Fusion glycoprotein FO (Class I) (565 aas) (31% identical throughout its length with 1.H.2.1.1) (Lamb and Jardetzky 2007).  Interacts with protein G and protein TM in J paramyxovirus to promote fusion (Li et al. 2015).



The respiratory syncytial virus (RSV) fusion (F) glycoprotein.  The crystal strcuture is available (McLellan et al. 2013).  The protein has at least 3 conformational states: pre-fusion native state, pre-hairpin intermediate state, and post-fusion hairpin state. During viral and plasma cell membrane fusion, the heptad repeat (HR) regions assume a trimer-of-hairpins structure, positioning the fusion peptide in close proximity to the C-terminal region of the ectodomain. The formation of this structure appears to drive apposition and subsequent fusion of viral and plasma cell membranes which leads to delivery of the nucleocapsid into the cytoplasm. Fusion is pH independent and occurs directly at the outer cell membrane. The trimer of F1-F2 (protein F) interacts with glycoprotein G at the virion surface. Upon binding of G to heparan sulfate, the hydrophobic fusion peptide is unmasked and interacts with the cellular membrane, inducing the fusion between host cell and virion membranes. RSV fusion protein is able to interact directly with heparan sulfate and therefore actively participates in virus attachment.


F-glycoprotein of respiatory syncytial virus


The fusion glycoprotein F0 of 94 aas


F0 of Newcastle Disease Virus


Fusion glycoprotein F0 of 550 aas


Fusion glycoprotein of Measles virus


Fusion glycoprotein of 529 aas (Apellániz et al. 2014). Loosely associated fusion peptide and TMS helices generate significant negative Gaussian curvature to membranes that possess spontaneous positive curvature, consistent with fusion peptide-TMS assembly facilitating the transition of the membrane from hemifusion intermediates to the fusion pore (Yao et al. 2016).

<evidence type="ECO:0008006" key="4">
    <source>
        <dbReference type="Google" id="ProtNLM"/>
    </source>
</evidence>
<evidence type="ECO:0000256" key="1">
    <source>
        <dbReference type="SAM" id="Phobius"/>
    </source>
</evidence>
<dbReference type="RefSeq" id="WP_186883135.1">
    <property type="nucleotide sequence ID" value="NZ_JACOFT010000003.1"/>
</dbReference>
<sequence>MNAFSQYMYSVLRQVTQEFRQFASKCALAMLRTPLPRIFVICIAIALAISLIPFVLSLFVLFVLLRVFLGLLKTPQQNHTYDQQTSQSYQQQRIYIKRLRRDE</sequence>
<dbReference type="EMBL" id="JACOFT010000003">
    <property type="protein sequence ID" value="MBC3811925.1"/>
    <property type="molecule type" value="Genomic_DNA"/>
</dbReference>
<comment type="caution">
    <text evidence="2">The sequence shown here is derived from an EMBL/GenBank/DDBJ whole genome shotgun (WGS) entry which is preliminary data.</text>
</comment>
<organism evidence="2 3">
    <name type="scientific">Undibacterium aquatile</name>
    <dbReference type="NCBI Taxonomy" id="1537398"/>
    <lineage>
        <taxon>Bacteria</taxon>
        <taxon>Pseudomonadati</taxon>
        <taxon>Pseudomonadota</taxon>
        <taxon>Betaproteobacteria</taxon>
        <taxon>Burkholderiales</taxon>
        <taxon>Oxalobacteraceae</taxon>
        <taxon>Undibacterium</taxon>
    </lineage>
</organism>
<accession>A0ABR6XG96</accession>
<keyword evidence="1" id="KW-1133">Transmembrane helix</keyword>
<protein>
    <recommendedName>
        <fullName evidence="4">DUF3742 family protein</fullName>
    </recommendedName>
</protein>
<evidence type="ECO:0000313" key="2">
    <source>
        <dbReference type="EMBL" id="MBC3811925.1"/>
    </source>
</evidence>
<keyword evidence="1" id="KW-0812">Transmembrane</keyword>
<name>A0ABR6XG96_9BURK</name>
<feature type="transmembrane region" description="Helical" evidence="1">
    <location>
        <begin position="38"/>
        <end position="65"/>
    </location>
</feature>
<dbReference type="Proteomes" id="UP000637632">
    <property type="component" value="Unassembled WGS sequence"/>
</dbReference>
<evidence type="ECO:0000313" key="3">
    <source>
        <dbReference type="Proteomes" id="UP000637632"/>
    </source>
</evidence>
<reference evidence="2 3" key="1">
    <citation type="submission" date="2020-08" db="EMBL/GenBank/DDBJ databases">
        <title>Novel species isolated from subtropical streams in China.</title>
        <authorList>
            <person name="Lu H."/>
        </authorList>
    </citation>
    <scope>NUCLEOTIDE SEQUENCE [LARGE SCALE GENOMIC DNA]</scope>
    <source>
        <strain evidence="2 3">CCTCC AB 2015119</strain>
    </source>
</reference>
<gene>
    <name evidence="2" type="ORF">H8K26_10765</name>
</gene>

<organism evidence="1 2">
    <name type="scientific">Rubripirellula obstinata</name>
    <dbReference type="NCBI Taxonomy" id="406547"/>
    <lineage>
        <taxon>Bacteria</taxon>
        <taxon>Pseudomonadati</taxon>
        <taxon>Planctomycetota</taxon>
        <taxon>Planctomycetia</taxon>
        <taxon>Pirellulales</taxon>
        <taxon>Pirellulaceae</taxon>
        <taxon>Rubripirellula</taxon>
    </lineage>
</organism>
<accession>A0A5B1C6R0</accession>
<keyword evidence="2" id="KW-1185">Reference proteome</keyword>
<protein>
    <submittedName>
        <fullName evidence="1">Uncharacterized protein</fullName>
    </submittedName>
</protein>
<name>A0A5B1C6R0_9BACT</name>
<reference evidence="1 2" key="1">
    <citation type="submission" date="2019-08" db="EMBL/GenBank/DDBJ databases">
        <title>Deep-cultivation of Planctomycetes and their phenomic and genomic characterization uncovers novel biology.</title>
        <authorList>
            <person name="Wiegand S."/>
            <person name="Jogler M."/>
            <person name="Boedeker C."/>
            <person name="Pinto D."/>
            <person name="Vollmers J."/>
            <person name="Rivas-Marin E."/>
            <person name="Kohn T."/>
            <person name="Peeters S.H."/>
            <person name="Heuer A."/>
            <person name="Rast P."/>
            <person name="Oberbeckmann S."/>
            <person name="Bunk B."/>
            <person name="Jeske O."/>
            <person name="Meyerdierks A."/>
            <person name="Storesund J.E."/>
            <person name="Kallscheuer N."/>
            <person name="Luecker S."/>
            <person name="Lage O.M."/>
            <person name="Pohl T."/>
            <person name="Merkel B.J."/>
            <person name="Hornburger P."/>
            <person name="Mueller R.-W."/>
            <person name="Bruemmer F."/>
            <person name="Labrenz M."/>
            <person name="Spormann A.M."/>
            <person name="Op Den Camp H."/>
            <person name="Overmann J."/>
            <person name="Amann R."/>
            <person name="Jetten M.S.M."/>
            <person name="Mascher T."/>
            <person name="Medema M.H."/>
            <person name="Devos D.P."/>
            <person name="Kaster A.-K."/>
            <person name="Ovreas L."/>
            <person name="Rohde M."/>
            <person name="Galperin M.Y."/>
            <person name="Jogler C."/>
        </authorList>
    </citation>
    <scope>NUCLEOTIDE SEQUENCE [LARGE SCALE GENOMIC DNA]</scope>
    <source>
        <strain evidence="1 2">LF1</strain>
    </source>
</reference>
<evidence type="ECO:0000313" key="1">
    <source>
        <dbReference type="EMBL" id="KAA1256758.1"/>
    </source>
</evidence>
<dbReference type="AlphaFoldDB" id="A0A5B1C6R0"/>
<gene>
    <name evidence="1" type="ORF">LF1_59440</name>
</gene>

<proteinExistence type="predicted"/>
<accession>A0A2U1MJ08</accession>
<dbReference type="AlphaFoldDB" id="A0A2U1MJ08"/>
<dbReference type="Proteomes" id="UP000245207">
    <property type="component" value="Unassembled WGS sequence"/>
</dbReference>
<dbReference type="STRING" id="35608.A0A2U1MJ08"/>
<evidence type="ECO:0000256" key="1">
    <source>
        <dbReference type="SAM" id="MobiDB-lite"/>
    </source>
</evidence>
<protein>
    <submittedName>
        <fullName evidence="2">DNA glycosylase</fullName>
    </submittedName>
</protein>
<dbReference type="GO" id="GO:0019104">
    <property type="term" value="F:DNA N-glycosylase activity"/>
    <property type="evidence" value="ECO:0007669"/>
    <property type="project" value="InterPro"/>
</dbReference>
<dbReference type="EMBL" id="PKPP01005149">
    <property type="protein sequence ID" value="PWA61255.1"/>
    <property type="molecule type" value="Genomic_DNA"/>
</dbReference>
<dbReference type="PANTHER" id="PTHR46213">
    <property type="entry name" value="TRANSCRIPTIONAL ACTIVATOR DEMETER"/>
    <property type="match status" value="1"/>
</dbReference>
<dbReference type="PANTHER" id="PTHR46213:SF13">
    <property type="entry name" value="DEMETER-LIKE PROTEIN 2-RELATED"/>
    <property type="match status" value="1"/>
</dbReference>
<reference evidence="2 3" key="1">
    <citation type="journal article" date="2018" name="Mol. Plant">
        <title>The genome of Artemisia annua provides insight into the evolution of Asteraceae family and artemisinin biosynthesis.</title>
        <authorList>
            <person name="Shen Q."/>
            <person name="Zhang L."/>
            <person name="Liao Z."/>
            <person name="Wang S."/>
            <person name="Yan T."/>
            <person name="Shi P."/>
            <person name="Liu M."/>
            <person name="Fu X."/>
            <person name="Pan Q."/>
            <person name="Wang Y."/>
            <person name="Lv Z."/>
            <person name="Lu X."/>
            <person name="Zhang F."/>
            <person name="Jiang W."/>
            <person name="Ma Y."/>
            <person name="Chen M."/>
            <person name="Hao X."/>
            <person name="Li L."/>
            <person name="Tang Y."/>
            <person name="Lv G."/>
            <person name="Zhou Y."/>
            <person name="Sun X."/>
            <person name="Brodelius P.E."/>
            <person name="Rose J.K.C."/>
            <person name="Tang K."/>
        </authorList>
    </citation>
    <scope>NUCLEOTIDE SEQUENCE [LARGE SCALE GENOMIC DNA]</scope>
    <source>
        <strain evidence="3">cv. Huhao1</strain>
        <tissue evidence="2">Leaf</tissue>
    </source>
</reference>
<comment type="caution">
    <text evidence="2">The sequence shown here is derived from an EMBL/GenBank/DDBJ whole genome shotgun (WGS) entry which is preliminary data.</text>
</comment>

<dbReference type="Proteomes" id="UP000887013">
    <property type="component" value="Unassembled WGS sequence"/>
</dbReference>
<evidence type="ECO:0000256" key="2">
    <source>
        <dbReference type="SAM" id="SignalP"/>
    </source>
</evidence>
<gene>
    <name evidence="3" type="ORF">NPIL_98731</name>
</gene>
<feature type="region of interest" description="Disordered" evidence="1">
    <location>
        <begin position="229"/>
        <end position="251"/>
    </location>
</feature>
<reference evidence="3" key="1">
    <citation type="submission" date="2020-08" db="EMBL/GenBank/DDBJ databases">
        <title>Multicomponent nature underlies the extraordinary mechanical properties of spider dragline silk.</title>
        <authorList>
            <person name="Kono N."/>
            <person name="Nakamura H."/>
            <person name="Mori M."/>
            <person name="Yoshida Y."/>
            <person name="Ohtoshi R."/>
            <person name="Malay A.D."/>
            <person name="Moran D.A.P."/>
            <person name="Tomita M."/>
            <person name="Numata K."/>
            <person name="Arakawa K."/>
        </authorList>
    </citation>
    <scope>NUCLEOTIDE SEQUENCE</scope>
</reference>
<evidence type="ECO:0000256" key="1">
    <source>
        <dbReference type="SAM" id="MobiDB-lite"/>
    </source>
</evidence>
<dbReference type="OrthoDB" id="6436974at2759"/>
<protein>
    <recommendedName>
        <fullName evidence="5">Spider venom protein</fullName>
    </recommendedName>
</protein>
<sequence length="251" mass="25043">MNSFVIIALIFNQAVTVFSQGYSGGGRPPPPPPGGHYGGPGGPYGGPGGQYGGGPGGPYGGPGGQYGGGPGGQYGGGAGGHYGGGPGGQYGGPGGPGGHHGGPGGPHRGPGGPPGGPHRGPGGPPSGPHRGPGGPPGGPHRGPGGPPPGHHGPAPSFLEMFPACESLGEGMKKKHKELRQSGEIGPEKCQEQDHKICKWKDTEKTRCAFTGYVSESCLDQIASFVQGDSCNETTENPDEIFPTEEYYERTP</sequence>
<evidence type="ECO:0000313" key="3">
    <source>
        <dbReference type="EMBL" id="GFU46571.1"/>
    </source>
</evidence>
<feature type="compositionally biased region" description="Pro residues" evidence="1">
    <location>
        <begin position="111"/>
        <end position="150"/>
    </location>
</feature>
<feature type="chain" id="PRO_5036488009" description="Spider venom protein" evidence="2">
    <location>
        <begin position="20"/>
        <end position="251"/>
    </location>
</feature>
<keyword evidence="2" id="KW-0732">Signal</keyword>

Viruses (Orthomyxoviridae)

Fusion protein of influenza virus 5 (PIV5)


Fusion glycoprotein F0 of 546 aas and 2 TMSs (N- and C-terminal) (Apellániz et al. 2014). The unique endocytic trafficking pathway of Hendra virus F protein is required for proper viral assembly and particle release (Cifuentes-Muñoz et al. 2017).

Viruses (Paramyxoviridae)

F0 of Hendra virus


Fusion glycoprotein, F, of 111 aas and 1 C-terminal TMS as well as two small peaks of moderate hydrophobicity in the N-terminal and central regions of the protein. The trimeric fusion, F, glycoproteins of morbilliviruses are activated by furin cleavage of the precursor F0 into the F1 and F2 subunits, and an additional membrane-proximal cleavage occurs and modulates F protein function (von Messling et al. 2004).

Fusion GP of Canine morbillivirus


The fusion (F) protein (602 aas and 3 very hydrophobic TMSs, one N-terminal, one at residue 120 and one C-terminal, plus 5 moderately hydrophobic peaks at residies 240 - 470, of the zoonotic Nipah virus, that together with the G (glyco)-protein (546 aas and 1 N-terminal TMS; Q9IH62) are essential for viral entry into human and animal cells (Coropceanu et al. 2022).

F-protein of Nepah virus


TC#NameOrganismal TypeExample

Baseplate J/gp47 family protein of 374 aa

Gp47 family protein of Providencia stuartii